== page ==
new box for soundcraft series 1S

Discussion in 'Consoles / Control Surfaces' started by tomislav, Oct 25, 2004.

  1. tomislav

    tomislav Active Member

    Oct 25, 2004
    Yes, you head correct. SoundCraft Series 1S. The sixteen channel mixer that is 30 years old.

    I just got one from my friend who just had it sitting in storage. I'm too poor to go and buy a new 16 channel mixer. This is 10 times bigger, but I don't mind.

    Anyway, I said he could have the box (metal case), but then its unprotected. Would it be safe (not a fire hazzard) if I built a wooden box? Or is the best idea to just leave it in the original case.

    What's neat is that it says 'National Broadcasting Company' I guess it used to be owned by NBC!

    I'm new to recording and I was going to use the mixer to run the mics on my drumset into the fostex mr-8 digital recorder that I have. What other uses does a mixer have?

    Sorry If I posted this in the wrong forum. I'm new to this site.
  2. freaky

    freaky Guest

    "Introduced in 1974, the Series 1 was a true classic, and caused something of a revolution at the time: Intended for live PA or location recording use, it was the first mass-produced console to be built in to its own flightcase, and even came with an optional 19-pair multicore cable with stagebox!
    It was available in 12 or 16 input channels (some larger sizes were made), into 4 outputs (Main stereo plus ‘echo’ and foldback sends), and had 4-band fixed-frequency EQ. Four years later, the console was updated to the ‘1S’ and had an extra bus added to give a second foldback send, plus a 20ch version was available. The 1S was also the first console to use the classic Soundcraft 4-band, 2 swept mids EQ." From soundcraft's website...
    I can't see why you wouldn't be able to put it in a wooden box. I guess the best way to find out would be to leave the mixer on awhile in the current case and see if it heats up. If it doesn't you should be fine. The only concern I might have is this: is the mixer grounded to the chasis (metal box...)? If so, you may have to come up with another grounding solution...
  3. Thomas W. Bethel

    Thomas W. Bethel Distinguished Member

    Dec 12, 2001
    Oberlin, OH
    Home Page:
    Those mixers actually came in two versions. One is the mobile version you are speaking of and the other was a table mount version. I had both versions and it is a great board or at least is was when I had one 25 years ago. I would leave it in the box it came in for RF and EMI shielding. The case was specially made for the unit and works well inside of it. If you do decide to move it to a wooden box for some reason it would probably be a good idea to line it with iron bearing metal for shielding. Since that is more trouble than it is worth just leave it in the metal shipping case. There were lots of mods for the board to make it even better and one involved putting in a separate ground wire from each input module to a central location instead of paralleling them though the ribbon cable. There were others involving changing out ICs and some caps but would only be worth it if you were having problems doing what you want with the board.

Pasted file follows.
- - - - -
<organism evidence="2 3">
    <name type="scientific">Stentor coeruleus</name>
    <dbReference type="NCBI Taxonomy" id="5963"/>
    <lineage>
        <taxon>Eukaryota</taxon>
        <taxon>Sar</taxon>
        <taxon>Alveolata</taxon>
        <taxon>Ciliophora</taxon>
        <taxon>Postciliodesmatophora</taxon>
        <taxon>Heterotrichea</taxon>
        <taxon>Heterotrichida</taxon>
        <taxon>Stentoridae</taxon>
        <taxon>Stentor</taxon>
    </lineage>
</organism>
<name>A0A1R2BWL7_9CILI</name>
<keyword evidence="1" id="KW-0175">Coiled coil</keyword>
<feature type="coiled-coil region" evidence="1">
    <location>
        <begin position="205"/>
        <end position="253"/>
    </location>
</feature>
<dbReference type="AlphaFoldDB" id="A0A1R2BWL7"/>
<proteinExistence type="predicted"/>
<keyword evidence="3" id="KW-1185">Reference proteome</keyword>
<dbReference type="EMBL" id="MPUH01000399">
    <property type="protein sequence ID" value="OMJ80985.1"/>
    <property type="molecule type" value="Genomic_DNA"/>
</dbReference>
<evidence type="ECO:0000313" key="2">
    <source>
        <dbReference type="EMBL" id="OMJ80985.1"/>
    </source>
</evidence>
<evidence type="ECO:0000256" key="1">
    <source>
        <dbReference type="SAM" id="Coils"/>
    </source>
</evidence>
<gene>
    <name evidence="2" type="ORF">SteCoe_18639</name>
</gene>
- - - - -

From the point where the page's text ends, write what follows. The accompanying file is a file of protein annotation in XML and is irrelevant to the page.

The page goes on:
Hope this helps.

  4. Roly

    Roly Guest

    Seems to me it's pin 3 hot. It's been a while so could be wrong.
  5. tomislav

    tomislav Active Member

    Oct 25, 2004
    what' does that mean?
  6. Roly

    Roly Guest

    hi tom
    Someone else will likely be better at answering your question so help me out here folks if my answer is iffy.
    Pin 3 carries the positive phase of the balanced output and pin 2 carries the negitave phase. Won't matter if you are connecting to other balanced gear but it may cause a problem if you are connecting to unbalanced gear.
    If you are connecting say to a piece with unbalanced 1/4" inputs build an adaptor that has pin 2 and pin 1 connected to the sleve and pin 3 connected to the tip. (that's if I am right about it being pin 3 hot)
    ps I owned one years ago and it worked nicely for live stuff but I don't know if it will be quiet enough for recording. Also, I think you will regret not keeping the case.
  7. tomislav

    tomislav Active Member

    Oct 25, 2004
    yeah. i still don't really understand what you're saying since i'm new to all of this.

    i decided i'm going to keep the box, so its no problem.

    well, i haven't been able to test it all out yet, but using the headphones, there's a slight buzz that doesn't seem too loud. i don't think it'll cause a probelm when i'm recording. it doesn't matter though, since i wont' be recording anything that'll be sold or anything.
  8. recler

    recler Guest

    hi, would anyone recommend this mixer for home use with just a few synths ? Does it have a warm and musical sound and would I find it too noisy? I want an old desk that colors the sound, but not one that's so noisy as to be unusable.


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